In 2011 just over 3m tonne of fodder, worth Dh3.06bn ($832.9m), was delivered to the agricultural marketing centres, according to SCAD figures. However, the majority of the emirate’s fodder is imported, though some is refined in Abu Dhabi, such as the hay pellets produced by Agthia. In previous years, the fodder crop has been dominated by Rhodes grass, which tolerates salinity, but which is extremely water-thirsty. ADFCA is now moving to end its production, and public subsidies are currently not available to farmers who grow Rhodes grass on their land.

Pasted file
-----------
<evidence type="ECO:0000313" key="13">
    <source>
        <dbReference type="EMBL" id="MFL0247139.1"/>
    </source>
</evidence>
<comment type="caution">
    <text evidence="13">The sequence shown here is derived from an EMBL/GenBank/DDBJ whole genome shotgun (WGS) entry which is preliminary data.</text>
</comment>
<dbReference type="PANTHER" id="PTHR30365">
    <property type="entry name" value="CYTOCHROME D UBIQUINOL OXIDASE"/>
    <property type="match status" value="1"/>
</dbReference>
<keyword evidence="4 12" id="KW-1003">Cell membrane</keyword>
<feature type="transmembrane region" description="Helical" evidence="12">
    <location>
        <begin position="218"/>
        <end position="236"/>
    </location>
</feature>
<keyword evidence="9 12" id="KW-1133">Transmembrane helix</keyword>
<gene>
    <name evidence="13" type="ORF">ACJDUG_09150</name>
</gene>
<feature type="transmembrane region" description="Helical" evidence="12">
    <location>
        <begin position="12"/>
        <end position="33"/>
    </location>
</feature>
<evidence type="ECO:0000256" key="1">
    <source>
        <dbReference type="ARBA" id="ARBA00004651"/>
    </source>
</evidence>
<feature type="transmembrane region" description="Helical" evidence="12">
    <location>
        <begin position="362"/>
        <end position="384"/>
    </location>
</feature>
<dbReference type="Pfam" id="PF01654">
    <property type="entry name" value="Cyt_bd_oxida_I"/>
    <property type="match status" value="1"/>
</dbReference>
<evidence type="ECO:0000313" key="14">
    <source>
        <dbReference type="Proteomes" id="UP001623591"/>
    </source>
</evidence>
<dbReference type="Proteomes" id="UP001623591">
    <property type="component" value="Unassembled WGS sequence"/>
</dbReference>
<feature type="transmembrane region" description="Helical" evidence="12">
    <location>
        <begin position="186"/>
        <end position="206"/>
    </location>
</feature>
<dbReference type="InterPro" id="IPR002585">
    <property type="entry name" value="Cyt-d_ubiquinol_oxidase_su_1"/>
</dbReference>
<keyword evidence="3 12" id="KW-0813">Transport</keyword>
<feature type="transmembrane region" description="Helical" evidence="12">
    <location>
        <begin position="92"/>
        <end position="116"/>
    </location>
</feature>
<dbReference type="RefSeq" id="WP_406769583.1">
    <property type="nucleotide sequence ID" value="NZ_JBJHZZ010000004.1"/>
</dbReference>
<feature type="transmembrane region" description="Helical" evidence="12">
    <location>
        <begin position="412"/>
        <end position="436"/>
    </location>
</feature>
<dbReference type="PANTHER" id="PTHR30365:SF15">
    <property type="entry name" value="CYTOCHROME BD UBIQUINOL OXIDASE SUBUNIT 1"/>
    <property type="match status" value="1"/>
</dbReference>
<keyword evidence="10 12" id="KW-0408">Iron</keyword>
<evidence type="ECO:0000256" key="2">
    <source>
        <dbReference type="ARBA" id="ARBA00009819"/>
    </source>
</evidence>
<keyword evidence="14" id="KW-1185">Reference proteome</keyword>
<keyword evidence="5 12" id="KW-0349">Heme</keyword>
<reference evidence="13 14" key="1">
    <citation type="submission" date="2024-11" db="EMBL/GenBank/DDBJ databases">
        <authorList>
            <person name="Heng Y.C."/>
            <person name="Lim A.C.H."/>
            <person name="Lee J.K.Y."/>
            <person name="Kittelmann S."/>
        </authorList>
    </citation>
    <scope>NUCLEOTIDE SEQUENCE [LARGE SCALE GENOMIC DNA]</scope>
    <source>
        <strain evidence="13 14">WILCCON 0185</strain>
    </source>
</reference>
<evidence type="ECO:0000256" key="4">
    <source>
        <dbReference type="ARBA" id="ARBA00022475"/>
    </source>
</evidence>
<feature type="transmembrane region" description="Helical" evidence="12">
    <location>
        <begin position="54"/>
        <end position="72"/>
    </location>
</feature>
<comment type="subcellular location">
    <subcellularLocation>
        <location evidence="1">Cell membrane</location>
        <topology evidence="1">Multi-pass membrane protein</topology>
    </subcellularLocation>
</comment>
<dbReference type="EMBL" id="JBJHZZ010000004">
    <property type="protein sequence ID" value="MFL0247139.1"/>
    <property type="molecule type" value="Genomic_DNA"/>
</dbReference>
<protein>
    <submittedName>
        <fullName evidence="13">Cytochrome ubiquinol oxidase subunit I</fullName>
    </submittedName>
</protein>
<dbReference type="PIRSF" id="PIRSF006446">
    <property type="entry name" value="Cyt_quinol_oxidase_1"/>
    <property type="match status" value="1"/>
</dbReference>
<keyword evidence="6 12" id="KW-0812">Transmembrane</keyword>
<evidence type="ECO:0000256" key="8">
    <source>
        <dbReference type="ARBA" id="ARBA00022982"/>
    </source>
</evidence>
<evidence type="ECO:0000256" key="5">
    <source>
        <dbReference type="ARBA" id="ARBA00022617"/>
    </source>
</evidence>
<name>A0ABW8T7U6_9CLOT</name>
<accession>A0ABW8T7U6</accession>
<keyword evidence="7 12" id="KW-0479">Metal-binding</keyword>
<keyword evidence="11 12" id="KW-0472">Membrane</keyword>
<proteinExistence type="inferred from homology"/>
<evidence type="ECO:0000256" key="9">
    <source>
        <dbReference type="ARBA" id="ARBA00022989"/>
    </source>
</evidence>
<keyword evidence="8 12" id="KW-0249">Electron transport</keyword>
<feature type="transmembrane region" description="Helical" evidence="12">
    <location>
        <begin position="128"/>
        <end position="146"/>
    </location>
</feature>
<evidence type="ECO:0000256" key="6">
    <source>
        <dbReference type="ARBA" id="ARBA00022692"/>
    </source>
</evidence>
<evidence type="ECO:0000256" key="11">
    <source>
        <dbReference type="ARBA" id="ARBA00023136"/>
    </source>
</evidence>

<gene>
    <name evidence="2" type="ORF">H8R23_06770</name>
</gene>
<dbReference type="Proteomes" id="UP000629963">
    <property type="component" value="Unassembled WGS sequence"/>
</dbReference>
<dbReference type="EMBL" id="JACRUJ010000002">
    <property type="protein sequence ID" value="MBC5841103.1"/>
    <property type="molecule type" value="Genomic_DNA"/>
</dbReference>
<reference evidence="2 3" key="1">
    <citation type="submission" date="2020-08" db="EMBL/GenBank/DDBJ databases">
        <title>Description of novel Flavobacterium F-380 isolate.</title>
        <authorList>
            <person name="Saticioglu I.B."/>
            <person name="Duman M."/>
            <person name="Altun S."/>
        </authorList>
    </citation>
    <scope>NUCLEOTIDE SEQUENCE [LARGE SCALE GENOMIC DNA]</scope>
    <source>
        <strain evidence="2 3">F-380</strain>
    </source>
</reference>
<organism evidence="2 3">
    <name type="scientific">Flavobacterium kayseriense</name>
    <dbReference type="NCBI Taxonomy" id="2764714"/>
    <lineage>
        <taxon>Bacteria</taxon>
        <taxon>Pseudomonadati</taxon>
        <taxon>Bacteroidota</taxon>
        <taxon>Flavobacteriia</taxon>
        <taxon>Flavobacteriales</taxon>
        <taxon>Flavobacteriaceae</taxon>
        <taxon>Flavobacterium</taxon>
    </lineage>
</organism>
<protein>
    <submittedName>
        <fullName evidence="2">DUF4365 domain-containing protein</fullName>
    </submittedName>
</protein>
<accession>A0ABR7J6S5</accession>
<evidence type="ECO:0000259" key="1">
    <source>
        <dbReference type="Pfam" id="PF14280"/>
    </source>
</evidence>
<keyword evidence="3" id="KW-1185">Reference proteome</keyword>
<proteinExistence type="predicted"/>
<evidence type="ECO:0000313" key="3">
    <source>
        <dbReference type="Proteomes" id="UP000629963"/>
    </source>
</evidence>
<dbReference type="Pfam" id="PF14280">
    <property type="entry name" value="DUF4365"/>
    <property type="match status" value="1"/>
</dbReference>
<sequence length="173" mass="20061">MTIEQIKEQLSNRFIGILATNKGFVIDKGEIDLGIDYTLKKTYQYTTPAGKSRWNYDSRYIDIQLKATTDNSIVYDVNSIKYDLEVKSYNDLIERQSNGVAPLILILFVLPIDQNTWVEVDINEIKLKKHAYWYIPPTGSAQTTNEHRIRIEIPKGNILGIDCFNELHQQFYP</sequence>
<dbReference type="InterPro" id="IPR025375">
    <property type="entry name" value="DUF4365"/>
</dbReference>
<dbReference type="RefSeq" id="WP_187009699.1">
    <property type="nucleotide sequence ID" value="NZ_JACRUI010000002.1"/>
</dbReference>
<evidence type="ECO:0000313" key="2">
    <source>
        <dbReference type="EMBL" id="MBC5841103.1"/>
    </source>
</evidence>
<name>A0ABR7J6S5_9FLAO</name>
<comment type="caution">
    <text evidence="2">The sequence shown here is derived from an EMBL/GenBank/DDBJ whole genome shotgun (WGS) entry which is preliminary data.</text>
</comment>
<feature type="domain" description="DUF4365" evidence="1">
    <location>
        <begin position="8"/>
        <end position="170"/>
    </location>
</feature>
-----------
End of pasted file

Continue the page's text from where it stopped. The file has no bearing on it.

LIVESTOCK: The number of livestock has decreased in recent years, from 2.7m head in 2009 to 2.4m head in 2011. Beef has never featured prominently in the local diet, as national cuisine favours mutton and chicken, and cattle have traditionally been more important for milk than for meat. There is a trend in the industry both towards greater local production of livestock (particularly eggs and poultry) and, simultaneously, a move towards larger, more industrial-type farming. The Al Gharbia region is already self-sufficient in sheep for the major Muslim festival of Eid Al Adha. As late as 2010, 70% of eggs and 50% of meat were imported. According to SCAD, in 2011 the emirate was home to eight broiler poultry farms producing 17,350 tonnes of chicken meat, and four egg poultry farms producing 151m eggs. This compares with nine broiler farms producing 12,000 tonnes and four poultry farms producing 130m eggs in 2008. Figures for local milk production were not available. One niche product is camel’s milk, which Al Ain Dairy produces under the Camelait brand. Camel’s milk is more nutritious and has a higher vitamin content than cow’s milk, and the product has therefore found a market by appealing to the health-conscious, as well as those with a taste for the traditional. “There is potential to develop more value-added food processing locally in areas such as baked goods,” Ilias Assimakopoulos, CEO of Agthia told OBG. “Additionally, UAE-based companies have significant potential to export processed foods to serve the markets in the region.”